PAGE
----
Nylon String Guitars include all of the types of guitars above in addition to many modern hybrid guitars which can combine characteristics of many different types of guitars including steel-string acoustic and electric guitars as well as some that come with pickups and electronics built-in. Due to the price range that this guide covers, most of the guitars here are considered to be Classical, Flamenco, or Hybrid guitars.

  • Crossover Nylon String Guitars

    Instead of being a distinct type like the ones listed above, this refers to nylon string guitars designed with specifications that make it easy to transition from steel-string guitars, and as such many of the types above can be made with crossover characteristics. The main one is that they typically have smaller nut widths so that the strings are closer together than on a standard classical guitar. Traditional classical guitars also have flatter fingerboards (a larger fingerboard radius) than regular acoustics while crossover guitars can have curved fingerboards. Some crossover models also feature a cutaway to make it easier to reach the higher frets.

  • Tonewoods

    Just as with other types of guitars, there are ongoing discussions and debates about which species of wood produce superior tones or tones better suited to certain styles of playing. There are two main types of wood used for the top or soundboard of nylon string guitars: Spruce is generally considered to produce a crisper tone with more definition while Cedar is regarded as having warmer or darker tones. However, many luthiers will tell you that the thickness of the wood, types of bracing, and other construction techniques can be just as important as the materials in determining the tone. One thing that pretty much everyone agrees on is that having a solid wood top instead of a cheaper laminated wood top will provide better projection (they'll be louder) and lead to richer tones over time as the wood grains open up, with a caveat that on cheap guitars under about $200 a laminated top will have a more consistent tone between individual guitars of the same model than the variations in grain that come with cheap solid woods. Similar discussions take place about the woods used on the rest of the guitar, but the top or soundboard dominates in terms of tone.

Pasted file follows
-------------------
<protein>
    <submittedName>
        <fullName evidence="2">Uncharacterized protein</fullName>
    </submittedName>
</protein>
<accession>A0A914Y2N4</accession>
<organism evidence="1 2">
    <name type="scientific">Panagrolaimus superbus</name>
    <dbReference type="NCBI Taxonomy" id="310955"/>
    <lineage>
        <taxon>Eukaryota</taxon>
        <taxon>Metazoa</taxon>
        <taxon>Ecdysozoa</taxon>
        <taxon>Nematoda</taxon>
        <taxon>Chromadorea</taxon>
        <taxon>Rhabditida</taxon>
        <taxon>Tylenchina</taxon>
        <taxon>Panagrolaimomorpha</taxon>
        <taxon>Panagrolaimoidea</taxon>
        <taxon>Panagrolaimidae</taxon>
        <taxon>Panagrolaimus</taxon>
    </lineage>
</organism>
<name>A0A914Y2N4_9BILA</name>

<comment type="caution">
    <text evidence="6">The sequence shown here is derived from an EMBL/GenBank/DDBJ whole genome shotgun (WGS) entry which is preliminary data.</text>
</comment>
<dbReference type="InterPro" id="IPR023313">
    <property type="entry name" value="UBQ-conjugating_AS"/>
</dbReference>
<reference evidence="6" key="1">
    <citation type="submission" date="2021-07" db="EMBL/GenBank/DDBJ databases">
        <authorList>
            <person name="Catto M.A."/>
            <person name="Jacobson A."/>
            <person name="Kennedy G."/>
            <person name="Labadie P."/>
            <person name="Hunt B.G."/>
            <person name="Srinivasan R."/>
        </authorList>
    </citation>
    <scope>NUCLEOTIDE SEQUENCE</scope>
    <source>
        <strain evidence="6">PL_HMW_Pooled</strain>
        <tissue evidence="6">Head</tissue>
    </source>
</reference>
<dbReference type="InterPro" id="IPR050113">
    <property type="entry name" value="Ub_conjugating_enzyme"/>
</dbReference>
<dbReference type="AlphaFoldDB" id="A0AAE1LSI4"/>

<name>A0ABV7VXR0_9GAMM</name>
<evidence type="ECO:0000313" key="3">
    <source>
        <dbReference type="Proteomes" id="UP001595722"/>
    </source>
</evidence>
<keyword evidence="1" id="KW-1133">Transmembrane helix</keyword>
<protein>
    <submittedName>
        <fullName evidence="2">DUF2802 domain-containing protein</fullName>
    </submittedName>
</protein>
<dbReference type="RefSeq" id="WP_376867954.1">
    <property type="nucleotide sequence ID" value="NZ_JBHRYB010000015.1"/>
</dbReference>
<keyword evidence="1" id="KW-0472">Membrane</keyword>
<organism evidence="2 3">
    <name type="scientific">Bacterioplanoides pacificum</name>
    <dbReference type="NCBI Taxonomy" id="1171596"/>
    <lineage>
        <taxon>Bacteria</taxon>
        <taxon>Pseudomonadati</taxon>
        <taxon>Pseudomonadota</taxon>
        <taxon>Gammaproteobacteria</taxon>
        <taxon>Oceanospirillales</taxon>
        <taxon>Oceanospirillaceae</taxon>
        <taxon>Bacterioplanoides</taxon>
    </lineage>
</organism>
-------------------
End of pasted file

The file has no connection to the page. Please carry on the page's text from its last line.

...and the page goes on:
• Scale Length

    This is essentially the distance measured between the saddle and the nut, or more accurately described as double the distance from the nut to the 12th fret plus some "compensation" added by the position of the saddle. A longer scale length requires higher tension in the strings and results in a brighter tone. A more detailed explanation with examples is presented quite well by Stewart MacDonald and a good description of the implications of different scale lengths can be found on Guitar Player.

  • Nut Width

    This is the main thing that determines the distance between the strings, although the width at the saddle plays a small role too with the strings usually being closer to each other at the nut than they are at the saddle. The nut width and action height are the things that most influence the 'playability' of a guitar with smaller nut widths better being suited to guitarists transitioning from steel-string guitars.

  • Action / String Height

    Guitars with a low action allow for faster runs and the use of playing techniques such as tapping on the fretboard and hammering on/off. This comes at the expense of introducing some fret buzz which is considered a feature of flamenco style playing. Beginners and those transitioning from steel-string acoustic or electric guitars generally find a lower action easier to play. For a more in-depth discussion on this topic see this thread on the Delcamp Classical Guitar Forum.

  • Straight Acoustic or Acoustic-Electric?

    Acoustic-Electric models come with pickups and other electronics such as preamps and EQ installed, while the straight-forward acoustic models don't. These additional components may have subtle effects on the tone or resonance of the guitar, but the most practical differences are that they cost more but can be amplified.

Best Nylon String Guitar Selection Methodology

The first edition was published in 2016 and the current edition was published on .

To be considered for inclusion in this guide a guitar had to meet the following criteria:

  • Must have nylon strings
  • Priced from $99 to $999.99
  • Only 6 string guitars were included